Human Intelligence

Douglas Adams in his classic comedy sci-fi radio series, The Hitchhiker’s Guide to the Galaxy, claimed that mice are the smartest creatures on the planet, dolphins the second most intelligent and humans the third.

 

Adams was joking but in fact he may not have been so far from what scientists now believe.

 

For many millennia, we humans considered ourselves superior.  Even when Charles Darwin pondered on the possibility that the differences between humans and other animals weren’t black and white, and that the latter may have a sense of self, the popular belief persisted.

 

Humans believed the evidence was incontrovertible – we have large brains, and a huge capacity for learning, reasoning and solving problems.  We’re creative, we invent, make tools and we think abstractly.  We use language, tackle complex ideas, we are self-aware, fall in love and are capable of deception.  We also have the ability to overcome our natural shortcomings, so while we may not be able to fly or build skyscrapers with our bare hands, we have invented the tools with which to do so.

 

However, it is equally true that other creatures can do many things that we can’t – we can’t jump 1,000 feet our own height.  Fleas can.  We can’t become dormant, we can’t rotate our heads like owls, we can’t run at 60mph like cheetahs, lift weights 20,000 times heavier than we are like ants.  We can’t ‘see’ in the dark like bats, detect accurately where sounds are coming from like dogs, nor can we climb, swing and jump from tree tops, or make a web like a spider.

 

So is it likely that other creatures are equally intelligent but in different ways and that humans have misunderstood animal intelligence?

 

A group of researchers from the University of Adelaide in Australia thinks so.  They have argued that humans aren’t much smarter than other creatures – and that some may be even brighter than we are.

 

Two of the researchers, Dr Maciej Henneberg and Dr Arthur Saniotis, have co-authored a book called The Dynamic Human.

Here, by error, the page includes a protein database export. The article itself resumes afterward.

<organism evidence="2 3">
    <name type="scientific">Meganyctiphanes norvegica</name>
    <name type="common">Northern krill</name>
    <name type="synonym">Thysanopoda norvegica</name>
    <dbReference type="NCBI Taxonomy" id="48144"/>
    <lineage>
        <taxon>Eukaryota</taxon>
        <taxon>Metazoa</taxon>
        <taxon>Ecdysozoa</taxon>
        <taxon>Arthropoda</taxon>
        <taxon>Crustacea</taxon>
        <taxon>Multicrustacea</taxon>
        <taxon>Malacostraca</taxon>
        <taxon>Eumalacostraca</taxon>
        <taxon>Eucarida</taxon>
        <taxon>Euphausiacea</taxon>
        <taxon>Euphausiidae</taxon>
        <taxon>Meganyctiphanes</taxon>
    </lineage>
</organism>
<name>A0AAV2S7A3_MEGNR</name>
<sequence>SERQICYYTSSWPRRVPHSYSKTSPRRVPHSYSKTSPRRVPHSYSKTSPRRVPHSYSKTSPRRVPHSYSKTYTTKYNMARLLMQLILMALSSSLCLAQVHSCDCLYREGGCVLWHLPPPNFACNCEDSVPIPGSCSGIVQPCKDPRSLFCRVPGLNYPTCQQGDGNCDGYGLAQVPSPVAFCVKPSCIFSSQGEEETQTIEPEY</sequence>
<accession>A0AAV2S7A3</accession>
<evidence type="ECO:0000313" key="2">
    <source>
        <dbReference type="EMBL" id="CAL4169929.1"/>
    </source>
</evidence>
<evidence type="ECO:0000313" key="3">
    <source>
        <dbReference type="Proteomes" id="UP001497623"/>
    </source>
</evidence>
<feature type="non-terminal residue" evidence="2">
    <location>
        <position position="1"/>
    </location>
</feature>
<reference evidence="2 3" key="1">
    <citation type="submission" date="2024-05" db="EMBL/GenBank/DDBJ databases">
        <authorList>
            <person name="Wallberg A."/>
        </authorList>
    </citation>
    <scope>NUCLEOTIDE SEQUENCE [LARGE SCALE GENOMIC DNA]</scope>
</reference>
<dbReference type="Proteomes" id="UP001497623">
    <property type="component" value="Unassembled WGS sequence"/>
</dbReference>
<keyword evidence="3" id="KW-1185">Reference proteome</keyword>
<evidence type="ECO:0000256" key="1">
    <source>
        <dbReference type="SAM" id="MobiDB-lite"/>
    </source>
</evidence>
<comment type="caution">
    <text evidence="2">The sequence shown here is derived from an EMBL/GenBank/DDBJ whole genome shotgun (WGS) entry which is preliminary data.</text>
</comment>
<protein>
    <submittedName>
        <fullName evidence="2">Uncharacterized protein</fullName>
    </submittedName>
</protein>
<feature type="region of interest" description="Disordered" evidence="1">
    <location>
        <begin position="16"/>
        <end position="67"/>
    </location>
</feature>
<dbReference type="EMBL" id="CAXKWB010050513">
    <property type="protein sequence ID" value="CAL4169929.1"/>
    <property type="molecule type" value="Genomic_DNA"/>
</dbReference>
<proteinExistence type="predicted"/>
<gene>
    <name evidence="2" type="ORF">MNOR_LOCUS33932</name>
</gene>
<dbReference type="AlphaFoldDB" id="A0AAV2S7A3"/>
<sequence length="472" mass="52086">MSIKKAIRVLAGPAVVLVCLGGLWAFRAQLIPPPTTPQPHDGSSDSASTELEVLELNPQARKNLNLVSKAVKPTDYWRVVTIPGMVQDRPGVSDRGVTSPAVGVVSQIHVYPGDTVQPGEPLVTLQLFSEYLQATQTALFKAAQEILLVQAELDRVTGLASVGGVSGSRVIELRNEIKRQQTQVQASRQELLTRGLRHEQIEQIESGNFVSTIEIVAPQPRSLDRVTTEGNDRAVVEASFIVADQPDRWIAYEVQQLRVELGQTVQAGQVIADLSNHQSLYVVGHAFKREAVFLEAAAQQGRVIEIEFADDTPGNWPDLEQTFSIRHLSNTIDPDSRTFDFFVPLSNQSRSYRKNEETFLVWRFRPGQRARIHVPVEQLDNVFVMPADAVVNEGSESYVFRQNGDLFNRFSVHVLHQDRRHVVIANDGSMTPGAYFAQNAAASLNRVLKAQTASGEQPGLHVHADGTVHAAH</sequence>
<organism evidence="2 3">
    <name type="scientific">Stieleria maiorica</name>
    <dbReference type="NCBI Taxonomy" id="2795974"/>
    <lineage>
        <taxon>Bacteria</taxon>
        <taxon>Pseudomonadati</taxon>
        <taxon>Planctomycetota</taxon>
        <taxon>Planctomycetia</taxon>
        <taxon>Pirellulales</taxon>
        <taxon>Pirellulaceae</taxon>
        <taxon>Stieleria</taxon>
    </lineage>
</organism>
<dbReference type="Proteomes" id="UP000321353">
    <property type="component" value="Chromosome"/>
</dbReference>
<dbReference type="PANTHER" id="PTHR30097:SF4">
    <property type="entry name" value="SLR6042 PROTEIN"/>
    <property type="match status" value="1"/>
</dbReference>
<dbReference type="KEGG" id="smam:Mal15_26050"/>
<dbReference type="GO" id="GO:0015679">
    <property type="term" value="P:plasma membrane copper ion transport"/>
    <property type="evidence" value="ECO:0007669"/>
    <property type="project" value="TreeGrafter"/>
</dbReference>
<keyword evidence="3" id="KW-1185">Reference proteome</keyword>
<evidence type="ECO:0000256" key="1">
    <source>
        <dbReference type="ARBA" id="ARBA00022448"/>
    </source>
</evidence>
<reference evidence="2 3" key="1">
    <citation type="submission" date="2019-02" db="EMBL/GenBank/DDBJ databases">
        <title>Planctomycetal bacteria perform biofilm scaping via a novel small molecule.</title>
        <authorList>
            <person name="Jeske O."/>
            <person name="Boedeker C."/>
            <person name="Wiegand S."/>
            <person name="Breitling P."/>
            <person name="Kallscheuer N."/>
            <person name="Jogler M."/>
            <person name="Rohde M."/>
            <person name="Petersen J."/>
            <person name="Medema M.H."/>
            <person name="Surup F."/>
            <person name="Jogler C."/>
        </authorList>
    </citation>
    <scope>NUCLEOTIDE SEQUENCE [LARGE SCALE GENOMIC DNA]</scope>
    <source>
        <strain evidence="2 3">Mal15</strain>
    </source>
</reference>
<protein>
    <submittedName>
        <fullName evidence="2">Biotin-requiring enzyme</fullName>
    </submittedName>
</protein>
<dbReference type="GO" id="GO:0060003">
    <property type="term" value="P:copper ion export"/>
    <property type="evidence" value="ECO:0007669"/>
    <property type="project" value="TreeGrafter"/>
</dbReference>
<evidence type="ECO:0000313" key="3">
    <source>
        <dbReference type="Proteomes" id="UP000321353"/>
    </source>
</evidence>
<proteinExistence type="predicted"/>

Saniotis, said:

 

“For millennia, all kinds of authorities — from religion to eminent scholars — have been repeating the same idea ad nauseam, that humans are exceptional by virtue that they are the smartest in the animal kingdom.”

 

“However, science tells us that animals can have cognitive faculties that are superior to human beings.”

 

The researchers said the belief in the superiority of human intelligence can be traced back around 10,000 years to the Agricultural Revolution, when animals were first domesticated.  Our idea of superiority was reinforced with the advent of organized religion, which emphasized human beings’ superiority over other creatures.

 

“The belief of human cognitive superiority became entrenched in human philosophy and sciences,” said Saniotis, adding:

 

“Even Aristotle, probably the most influential of all thinkers, argued that humans were superior to other animals due to our exclusive ability to reason.”

 

But reasoning, the Adelaide scientists believe, is just one form of intelligence.

 

“The fact that [animals] may not understand us, while we do not understand them, does not mean our ‘intelligences’ are at different levels, they are just of different kinds,” Henneberg, told the Huffington Post.

 

Scent markings can’t be interpreted by humans but “may be as rich in information as the visual world,” he says.

 

Killer whales share a complex language of their own, and dolphins have individual names – just like we do – based on whistles and clicking signals.

 

“This means that dolphins have a concept of ‘self’ and special others,” Henneberg said.

 

Elephants, he said, grieve their dead and have excellent memories. Beavers are able to dam rivers and build underground homes.  Weaver birds produce intricate multi-storey nests; the list goes on.

 

So, it seems likely that evolution has allowed each species to develop skills and intelligences to suit their environments, meaning we don’t have to weave webs like a spider and ants don’t need satnav to reach their destination.

 

That may be true but the trouble is that animal intelligence is measured against human intelligence, so we may never know exactly how smart they are, meaning that Douglas Adams might be right – mice may be brighter than us.

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